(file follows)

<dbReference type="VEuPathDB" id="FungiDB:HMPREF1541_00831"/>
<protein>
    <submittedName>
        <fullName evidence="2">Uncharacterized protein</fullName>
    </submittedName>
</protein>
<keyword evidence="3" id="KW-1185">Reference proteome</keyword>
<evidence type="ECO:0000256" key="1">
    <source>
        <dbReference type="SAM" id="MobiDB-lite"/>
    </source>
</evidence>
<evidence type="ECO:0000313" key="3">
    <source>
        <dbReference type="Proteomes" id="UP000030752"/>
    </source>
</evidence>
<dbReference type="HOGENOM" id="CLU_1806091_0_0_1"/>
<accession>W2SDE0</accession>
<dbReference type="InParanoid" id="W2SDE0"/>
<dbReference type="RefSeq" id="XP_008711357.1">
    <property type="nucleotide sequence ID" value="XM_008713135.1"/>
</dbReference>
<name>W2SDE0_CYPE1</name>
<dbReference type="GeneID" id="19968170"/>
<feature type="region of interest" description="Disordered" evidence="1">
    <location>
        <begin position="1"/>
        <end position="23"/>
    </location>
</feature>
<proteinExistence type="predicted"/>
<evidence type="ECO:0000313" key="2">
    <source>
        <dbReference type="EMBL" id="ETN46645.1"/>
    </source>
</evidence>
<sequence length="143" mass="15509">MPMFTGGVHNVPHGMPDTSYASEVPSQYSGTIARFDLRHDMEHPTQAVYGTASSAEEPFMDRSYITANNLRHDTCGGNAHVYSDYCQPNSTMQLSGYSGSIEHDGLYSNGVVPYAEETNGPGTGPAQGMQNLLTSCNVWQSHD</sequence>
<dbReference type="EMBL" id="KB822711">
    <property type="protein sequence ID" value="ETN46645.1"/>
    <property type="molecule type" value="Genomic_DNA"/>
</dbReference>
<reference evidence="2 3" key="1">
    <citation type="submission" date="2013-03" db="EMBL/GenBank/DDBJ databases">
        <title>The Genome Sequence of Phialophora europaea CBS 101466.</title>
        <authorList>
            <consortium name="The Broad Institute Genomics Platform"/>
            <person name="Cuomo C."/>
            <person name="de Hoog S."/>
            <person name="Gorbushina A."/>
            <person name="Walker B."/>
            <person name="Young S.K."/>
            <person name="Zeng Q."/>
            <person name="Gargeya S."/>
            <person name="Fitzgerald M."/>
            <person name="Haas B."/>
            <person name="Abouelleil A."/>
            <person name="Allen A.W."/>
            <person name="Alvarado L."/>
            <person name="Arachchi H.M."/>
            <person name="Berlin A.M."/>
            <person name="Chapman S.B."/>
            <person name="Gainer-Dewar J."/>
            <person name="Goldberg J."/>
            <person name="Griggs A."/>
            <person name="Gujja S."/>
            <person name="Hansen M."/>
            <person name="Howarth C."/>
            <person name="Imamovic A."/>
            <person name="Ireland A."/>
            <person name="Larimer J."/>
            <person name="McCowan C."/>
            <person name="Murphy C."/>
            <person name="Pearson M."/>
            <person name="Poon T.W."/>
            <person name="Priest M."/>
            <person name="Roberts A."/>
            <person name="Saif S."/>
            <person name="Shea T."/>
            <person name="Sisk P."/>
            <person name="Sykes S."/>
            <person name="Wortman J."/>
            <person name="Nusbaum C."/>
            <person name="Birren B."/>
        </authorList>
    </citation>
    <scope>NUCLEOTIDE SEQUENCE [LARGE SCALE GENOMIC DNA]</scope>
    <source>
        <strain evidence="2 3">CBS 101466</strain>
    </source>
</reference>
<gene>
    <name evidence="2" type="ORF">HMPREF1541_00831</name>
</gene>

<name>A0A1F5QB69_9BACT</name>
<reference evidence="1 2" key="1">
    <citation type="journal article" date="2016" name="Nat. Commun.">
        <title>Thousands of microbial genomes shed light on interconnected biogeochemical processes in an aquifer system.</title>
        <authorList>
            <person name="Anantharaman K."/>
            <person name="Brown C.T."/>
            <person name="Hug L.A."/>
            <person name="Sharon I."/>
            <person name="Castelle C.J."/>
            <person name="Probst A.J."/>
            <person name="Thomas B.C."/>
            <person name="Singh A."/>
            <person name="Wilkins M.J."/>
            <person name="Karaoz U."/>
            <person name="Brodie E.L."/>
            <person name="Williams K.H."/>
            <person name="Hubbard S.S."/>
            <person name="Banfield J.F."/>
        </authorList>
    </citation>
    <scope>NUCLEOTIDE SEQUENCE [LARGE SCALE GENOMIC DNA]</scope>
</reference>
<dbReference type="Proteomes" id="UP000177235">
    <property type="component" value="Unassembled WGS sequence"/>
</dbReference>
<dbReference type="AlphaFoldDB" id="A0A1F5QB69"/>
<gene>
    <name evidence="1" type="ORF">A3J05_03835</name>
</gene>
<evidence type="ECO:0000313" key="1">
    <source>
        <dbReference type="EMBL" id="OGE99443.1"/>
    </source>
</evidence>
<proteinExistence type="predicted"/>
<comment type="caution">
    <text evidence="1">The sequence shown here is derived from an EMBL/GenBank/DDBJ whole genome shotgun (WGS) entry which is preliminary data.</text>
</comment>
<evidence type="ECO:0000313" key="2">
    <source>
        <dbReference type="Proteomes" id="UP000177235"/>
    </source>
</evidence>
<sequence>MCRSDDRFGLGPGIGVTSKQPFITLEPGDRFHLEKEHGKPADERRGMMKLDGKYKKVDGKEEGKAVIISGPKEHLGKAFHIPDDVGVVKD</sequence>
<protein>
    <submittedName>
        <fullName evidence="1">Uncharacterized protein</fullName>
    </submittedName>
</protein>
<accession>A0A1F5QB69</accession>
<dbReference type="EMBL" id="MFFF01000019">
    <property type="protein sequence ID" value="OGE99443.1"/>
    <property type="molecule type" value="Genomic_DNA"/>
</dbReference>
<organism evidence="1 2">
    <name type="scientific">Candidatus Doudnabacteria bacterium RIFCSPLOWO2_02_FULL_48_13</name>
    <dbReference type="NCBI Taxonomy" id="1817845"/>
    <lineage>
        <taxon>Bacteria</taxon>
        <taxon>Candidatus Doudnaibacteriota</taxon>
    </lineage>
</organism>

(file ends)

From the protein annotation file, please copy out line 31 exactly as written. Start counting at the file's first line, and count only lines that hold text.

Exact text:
</feature>